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Magnatone Amps

Magnatone Amps – The Evolution of Boutique Tone, Yesterday & Today (Part 2)

Last month, we left off with a team in place to design, prototype, test, and market the new line of Magnatone amplifiers. This month we look at each series and model of the new Magnatone line and the features of each, including the world famous pitch-shifting vibrato circuit.

Let me start off by saying that the new Magnatone line of amps is no less than stellar! There are three series: the Studio Collection, Traditional Collection and the Master Collection. All exude tonal quality and craftsmanship, and that is before we consider the features of stereo pitch-shifting vibrato or tube-driven reverb. Between the three series or “collections,” Magnatone manages to offer something to meet just about every player’s needs. From five-watt studio amps to 6V6, American-voiced combos to EL34 British-inspired heads and cabs, Kornblum, Khan and the rest of the crew at Magnatone have produced a line of models that covers all of the bases.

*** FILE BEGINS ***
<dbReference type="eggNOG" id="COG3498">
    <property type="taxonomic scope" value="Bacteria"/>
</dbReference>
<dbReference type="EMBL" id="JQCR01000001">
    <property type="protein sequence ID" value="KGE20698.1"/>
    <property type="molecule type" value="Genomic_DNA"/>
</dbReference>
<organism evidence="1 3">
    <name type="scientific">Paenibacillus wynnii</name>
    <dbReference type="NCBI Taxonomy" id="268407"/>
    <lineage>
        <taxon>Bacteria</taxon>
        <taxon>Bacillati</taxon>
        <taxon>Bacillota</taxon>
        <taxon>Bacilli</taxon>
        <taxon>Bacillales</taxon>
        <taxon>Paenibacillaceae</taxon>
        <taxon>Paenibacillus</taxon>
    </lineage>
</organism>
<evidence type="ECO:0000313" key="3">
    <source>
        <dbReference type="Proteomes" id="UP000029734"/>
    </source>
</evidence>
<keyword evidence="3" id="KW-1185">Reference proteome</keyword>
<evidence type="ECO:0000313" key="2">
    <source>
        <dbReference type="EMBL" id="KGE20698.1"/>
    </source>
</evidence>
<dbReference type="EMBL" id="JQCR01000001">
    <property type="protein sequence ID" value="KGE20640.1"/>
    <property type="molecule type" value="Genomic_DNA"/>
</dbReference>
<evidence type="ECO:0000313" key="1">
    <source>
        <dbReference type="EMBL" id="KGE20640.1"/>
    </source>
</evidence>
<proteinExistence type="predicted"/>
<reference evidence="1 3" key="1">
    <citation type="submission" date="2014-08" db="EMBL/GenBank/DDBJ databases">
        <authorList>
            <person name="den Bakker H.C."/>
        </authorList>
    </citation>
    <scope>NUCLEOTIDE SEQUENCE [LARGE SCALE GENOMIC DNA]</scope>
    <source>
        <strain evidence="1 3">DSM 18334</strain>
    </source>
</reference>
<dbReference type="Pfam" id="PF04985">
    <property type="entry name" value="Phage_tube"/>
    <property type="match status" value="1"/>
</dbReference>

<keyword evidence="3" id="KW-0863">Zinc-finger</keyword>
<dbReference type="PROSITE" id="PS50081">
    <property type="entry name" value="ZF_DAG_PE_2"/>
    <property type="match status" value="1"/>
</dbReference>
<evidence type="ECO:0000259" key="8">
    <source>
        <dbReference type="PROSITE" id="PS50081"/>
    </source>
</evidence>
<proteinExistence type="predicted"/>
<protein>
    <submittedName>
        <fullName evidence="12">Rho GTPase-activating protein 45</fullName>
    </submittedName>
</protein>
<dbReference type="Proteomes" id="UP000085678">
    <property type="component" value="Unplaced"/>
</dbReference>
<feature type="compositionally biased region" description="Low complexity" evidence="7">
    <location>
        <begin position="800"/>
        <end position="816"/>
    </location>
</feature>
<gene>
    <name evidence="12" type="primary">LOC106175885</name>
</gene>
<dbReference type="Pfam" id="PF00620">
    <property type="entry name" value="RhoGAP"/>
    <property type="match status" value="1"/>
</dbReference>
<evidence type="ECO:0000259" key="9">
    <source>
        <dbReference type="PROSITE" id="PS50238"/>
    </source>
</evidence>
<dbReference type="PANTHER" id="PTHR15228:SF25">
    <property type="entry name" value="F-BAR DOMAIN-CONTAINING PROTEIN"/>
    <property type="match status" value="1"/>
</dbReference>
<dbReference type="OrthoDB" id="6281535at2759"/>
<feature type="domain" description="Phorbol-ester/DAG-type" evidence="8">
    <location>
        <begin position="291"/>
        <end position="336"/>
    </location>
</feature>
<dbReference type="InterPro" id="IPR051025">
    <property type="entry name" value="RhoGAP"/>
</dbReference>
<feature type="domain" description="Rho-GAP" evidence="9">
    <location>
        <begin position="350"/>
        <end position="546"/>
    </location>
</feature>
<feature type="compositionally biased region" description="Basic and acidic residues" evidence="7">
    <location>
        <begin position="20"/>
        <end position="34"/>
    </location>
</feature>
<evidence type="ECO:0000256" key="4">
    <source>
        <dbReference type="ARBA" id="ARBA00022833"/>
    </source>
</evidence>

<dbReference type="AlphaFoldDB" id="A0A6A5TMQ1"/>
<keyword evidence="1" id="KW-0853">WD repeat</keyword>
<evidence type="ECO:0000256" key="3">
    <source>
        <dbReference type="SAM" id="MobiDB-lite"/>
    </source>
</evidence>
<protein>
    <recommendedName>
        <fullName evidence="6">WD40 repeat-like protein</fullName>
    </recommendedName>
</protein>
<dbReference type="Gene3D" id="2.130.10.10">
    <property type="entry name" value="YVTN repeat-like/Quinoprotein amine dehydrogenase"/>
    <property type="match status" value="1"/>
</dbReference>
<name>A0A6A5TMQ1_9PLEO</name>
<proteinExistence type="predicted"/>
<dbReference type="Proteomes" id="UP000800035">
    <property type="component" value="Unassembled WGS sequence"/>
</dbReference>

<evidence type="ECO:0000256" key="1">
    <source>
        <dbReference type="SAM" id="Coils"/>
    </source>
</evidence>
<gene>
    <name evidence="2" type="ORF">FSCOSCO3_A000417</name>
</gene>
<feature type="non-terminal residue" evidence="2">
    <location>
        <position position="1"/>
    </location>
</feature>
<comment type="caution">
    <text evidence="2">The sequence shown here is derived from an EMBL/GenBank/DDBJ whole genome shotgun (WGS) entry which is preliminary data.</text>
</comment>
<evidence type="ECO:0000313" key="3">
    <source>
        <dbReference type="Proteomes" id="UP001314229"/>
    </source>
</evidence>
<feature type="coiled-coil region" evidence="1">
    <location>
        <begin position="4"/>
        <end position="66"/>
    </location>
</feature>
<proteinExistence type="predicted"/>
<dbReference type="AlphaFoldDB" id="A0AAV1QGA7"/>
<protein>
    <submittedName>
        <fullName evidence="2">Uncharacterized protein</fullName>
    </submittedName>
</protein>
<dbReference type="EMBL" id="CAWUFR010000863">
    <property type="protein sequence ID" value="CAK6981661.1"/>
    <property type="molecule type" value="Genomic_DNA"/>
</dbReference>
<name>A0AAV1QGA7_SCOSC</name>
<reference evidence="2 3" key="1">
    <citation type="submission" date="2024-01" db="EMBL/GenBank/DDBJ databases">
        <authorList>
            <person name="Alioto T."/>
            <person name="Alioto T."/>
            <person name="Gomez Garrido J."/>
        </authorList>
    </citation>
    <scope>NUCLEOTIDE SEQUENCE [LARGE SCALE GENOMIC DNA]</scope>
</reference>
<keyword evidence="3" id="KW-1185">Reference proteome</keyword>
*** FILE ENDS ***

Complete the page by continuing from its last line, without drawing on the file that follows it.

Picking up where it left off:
Magnatone Amps

Magnatone Amps

Each collection includes three models. In the Studio Collection, Magnatone offers up three lower-wattage, class A tube amplifiers housed in solid pine, finger jointed cabinets covered in either black or burgundy faux crocodile covering.

The Lyric is a no-frills, 10 watt, Class A combo featuring one 12AX7, one 6L6 power tube and a 10-inch speaker. It’s perfect for studio, rehearsal and small club performances.

The Varsity is the big brother to the Lyric. A 15 watt, push-pull class A amplifier featuring two 12AX7 preamp tubes, two EL84 power tubes and a GZ34 rectifier, the Varsity is the perfect size for stage and studio. The combo houses a 75 watt, 12″ custom Magnatone speaker in a box that’s a bit larger than you might expect. The result is an amp with enough power and bottom end to blow the doors off of most joints. One of the coolest features of the Varsity is the Negative Feedback Switch, which acts as a 8db boost/cut, allowing the amp to take on two unique sonic personalities.

The third model in the Studio Collection is the new Panoramic. Debuted at the 2014 NAMM trade show, the Panoramic is a stereo, 5 watts per side, single-ended class A amplifier with two 12 AX7s, a 12AU7 and a duet of 6V6 power tubes. The Panoramic offers the famous Magnatone pitch-shifting, varistor stereo vibrato. Cabinet options include a 1×12″ or stereo 2-10″ speaker cab.